Gambling addictions deserve more light
Wednesday, Jan 29, 2014 06:00 am
Paula Simons’ excellent article Fences can’t fix a mental-health crisis in the January 21 issue of the Edmonton Journal addresses the issue of suicide among victims of mental health and Edmonton’s High Level Bridge as a vehicle for recent tragedies. I agree fully with Paula’s line “The problem of suicide is bigger than one haunted bridge,” but feel a need to address that bigger problem.
According to Simons’ research there were nine suicides related to the High Level Bridge between 2008 and 2012 – that’s about two per year. That’s certainly of concern but more disconcerting is the fact that there are in excess of 50 suicides per year as a result of gambling addictions.
Gambling addiction is often associated with mental health problems but it is a far different creature. Gambling addiction affects housewives, seniors, business men and women and virtually every segment of the population. It may be cited as an illness but it is not a mental illness. Gambling addiction is an addiction like alcoholism, drugs, tobacco, and even video games. In fact addiction to VLTs is very similar to an addiction to video games except that the consequences are not just time wasted but financial ruin, family break-down and unfortunately suicide. VLTs are programmed so they are fast and mindless, with lots of bells and whistles and flashy screens that totally numb your mind to the consequences of your actions. VLTs are often referred to as the cocaine of gambling because of their addictive nature and the severity of their addictive consequences.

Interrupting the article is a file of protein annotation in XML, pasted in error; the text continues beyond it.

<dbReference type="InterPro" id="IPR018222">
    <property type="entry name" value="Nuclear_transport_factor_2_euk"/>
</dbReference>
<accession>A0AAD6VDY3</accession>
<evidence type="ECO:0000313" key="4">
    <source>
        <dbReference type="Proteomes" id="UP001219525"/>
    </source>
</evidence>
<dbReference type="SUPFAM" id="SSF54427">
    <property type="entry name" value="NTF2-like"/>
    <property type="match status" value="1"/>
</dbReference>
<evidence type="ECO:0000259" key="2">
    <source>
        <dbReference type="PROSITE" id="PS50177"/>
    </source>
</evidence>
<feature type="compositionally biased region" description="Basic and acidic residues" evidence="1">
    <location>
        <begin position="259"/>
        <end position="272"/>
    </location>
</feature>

There have been numerous situations in the past several years where some of our friends, neighbours and colleagues have gotten caught up in the spell of the slot machine, only to end up with lost jobs, overextended credit cards, bankruptcy and suicide. Debts of up to $1 million unfortunately are not uncommon – I know of at least two cases of personal friends who have ended up in the high end of that range; one the victim of a tragic suicide.
So what is being done to curb the problem? A few gambling awareness programs, Gamblers Anonymous and that’s about it.
These problems hardly ever make headlines because families are not willing to disclose the causes of these terrible tragedies. Government is quite happy to gloss over the problem because they themselves are addicted to the $2 billion per year they receive from gaming revenues; charitable organizations are seduced by the substantial grants available to them from volunteer stints in the casinos; and individuals hide their problem from family, friends and associates.
Yes, Simons is right, mental health is a crisis that we need to address but it is clear that societies and our government’s addiction to gambling is an equally serious crisis.
Ken Allred is a former St. Albert alderman and MLA.